You need to satisfy your lender’s conditions at each stage of construction. Upon completion of each stage, your lender will send a valuer to inspect the property. If the valuer leaves satisfied, you gain access to the next stage of your construction loan. You may also need to pay your contractors during the course of construction, rather than once it ends. If that’s the case, you could consider opening a line of credit to pay these fees. This allows you to pay your contractors at the end of each stage, after which you can use the money you receive for moving onto the next stage to bring your line of credit back down to zero. How much can I save by refinancing?Use UNO's calculator to estimate your savings. Calculate Savings ### What Documents Do I Need? Most lenders use a standard procedure to assess construction loans. You will usually need to provide the following documents:
The features you receive with a construction loan vary depending on the lender. Ideally, your loan should offer the following:
You’ll receive several benefits with a construction loan that you may not have access to with more traditional home loans. These include the following:
Low doc loans became popular with smaller lenders prior to the Global Financial Crisis (GFC). They allow you to access home loans without all of the documentation that you would normally need for a standard loan. They fell out of favour for a while during the GFC, but have regained their popularity as market confidence has grown. Now, many traditional lenders offer low doc loans so they can compete with specialist lenders. You will likely need to provide a Business Activity Statement, which confirms you can afford the repayments when applying for a low doc loan. As such, these loans offer investors and self-employed people the ability to borrow, even if they can’t demonstrate a high income. Most lenders will only allow you to borrow up to 80% of the value of your home with a low doc loan. You’ll also usually have to pay LMI on any low doc loan with an LVR of 70%, with some lenders asking you to pay it on loans with a 60% LVR. Furthermore, you’ll usually have a higher interest rate than you would with a traditional home loan product. So, low doc loans come with some catches. You should speak with a mortgage expert to understand these before you apply for one.
Most lenders will ask that you meet the following criteria when applying for a low doc home loan:
No, they aren’t. The key difference is that you will need a clean credit history to access low doc loan products. Furthermore, low doc loans can’t be for more than 80% of the property’s value and usually come with LMI. Non-conforming loans are more specialised, so you may be able to access them even if you have blemishes on your credit report. These types of loans don’t conform to the criteria the lender normally uses when considering a home loan application. This makes them ideal for those who can’t demonstrate a history of earnings or those who have credit report issues. You may also use a nonconforming loan to pay for properties that lenders usually consider to be risky. These could include rural properties or apartments in the inner city. Finally, some lenders offer more than 80% LVR for their non-conforming loans.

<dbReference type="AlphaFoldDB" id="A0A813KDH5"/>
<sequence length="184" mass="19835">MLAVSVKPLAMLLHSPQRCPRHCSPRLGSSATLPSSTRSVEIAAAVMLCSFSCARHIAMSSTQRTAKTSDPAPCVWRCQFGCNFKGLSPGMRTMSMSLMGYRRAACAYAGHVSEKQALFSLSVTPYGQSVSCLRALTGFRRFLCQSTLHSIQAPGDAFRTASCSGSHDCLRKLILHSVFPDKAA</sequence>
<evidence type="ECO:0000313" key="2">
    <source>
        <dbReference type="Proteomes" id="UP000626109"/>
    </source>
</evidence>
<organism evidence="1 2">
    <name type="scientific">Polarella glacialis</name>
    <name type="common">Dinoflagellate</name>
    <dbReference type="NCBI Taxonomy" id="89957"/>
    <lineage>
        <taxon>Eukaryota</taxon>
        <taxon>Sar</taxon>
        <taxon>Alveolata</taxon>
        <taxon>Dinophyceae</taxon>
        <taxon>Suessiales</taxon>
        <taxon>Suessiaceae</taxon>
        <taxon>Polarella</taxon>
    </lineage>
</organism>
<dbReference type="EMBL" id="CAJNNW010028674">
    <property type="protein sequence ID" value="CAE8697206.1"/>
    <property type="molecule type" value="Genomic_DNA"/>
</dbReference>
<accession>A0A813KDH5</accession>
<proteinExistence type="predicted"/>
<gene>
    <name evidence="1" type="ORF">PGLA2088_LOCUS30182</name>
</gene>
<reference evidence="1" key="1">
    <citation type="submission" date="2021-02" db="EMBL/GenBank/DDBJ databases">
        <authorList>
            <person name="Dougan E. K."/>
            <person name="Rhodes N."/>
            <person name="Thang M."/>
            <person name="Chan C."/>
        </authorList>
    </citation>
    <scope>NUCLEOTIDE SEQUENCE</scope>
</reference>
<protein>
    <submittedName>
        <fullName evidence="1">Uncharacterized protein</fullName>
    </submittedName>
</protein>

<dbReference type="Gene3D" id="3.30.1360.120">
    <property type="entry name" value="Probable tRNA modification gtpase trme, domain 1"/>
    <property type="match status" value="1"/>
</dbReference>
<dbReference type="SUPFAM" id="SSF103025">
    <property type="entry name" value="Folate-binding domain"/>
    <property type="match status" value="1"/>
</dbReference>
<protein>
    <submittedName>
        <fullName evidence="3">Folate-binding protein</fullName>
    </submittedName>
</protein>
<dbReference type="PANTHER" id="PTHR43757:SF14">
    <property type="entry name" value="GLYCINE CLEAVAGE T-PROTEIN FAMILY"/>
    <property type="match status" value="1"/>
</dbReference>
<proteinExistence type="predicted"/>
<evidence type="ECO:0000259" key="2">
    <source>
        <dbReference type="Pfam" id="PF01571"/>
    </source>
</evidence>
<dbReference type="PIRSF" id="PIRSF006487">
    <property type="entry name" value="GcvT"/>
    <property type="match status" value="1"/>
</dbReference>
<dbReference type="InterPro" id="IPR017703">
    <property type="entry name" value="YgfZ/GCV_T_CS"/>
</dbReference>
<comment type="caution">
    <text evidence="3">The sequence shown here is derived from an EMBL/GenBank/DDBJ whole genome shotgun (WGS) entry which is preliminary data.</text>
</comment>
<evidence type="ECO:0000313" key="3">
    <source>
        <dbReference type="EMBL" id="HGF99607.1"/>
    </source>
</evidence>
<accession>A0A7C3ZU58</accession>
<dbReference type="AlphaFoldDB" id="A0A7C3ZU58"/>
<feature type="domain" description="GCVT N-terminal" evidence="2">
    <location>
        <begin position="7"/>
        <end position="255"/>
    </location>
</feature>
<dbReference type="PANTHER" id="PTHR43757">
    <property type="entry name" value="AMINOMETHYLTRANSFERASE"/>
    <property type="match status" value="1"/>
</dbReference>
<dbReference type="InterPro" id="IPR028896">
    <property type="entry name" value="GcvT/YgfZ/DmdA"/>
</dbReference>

That covers the main home loan products that most lenders offer. There are also some others that you should keep in mind.
Bridging loans come into play when you’re moving house or want to sell one property to fund the purchase of another. They bridge the gap between the selling and buying transactions, making them useful for those who buy the new property first and sell the old one later. With a bridging loan, you essentially make repayments for both properties until you can complete the sale of your old home. Your lender takes both properties as security on the loan, usually offering an LVR that does not exceed 80% of the value of both properties combined. Upon sale of the old property, you will pay back the bridging loan and switch to a more traditional home loan for your new property. Your lender may allow you to capitalise your interest payments of your bridging loan, up to the 80% threshold. This can make your bridging loan easier to repay. Plus, you should receive your choice of home loan products once the bridging loan ends. However, you will likely place yourself under a heavy financial burden for the duration of the bridging loan.
A product focused on retirees, reverse mortgages allow you to use the equity you’ve built in your home. As such, most lenders only make these loans available to those above 65. Your lender will let you borrow money against your equity and you can choose to receive this money in instalments or as a lump sum. Usually, you won’t have to make any repayments on the loan with a reverse mortgage. Instead, your lender will add your repayments and any other fees onto the balance of your loan. Your lender usually receives this money back upon your passing, or if you decide to sell the property. However, you have the option to make repayments if you wish to. Most lenders place a cap on the amount of equity you can use for a reverse mortgage. This may be a fixed amount or a percentage of your home’s value. You’ll also find that you usually have to borrow a minimum of $10,000 with a reverse mortgage. It’s important to consider the status of the loan after your passing. If you don’t make any repayments on a reverse mortgage, you may pass the debt onto your loved ones if the sale of the house doesn’t cover it.
Also referred to as an “equity loan”, a line of credit allows you to use the equity in your home to fund major purchases. You only pay interest on the money you use. The rest stays accessible, without building any interest. Let’s look at an example. Your lender may provide you with $150,000 as a line of credit. You then spend $50,000 of that money on renovations. You’ll only pay interest, usually at the same rate as your home loan, on that $50,000. The other $100,000 stays untouched in your line of credit account. Because of this, many use lines of credit to fund home improvements and investments.
We hope that this article has given you a better idea of the home loan products that are available to you. Before moving forward, we recommend you: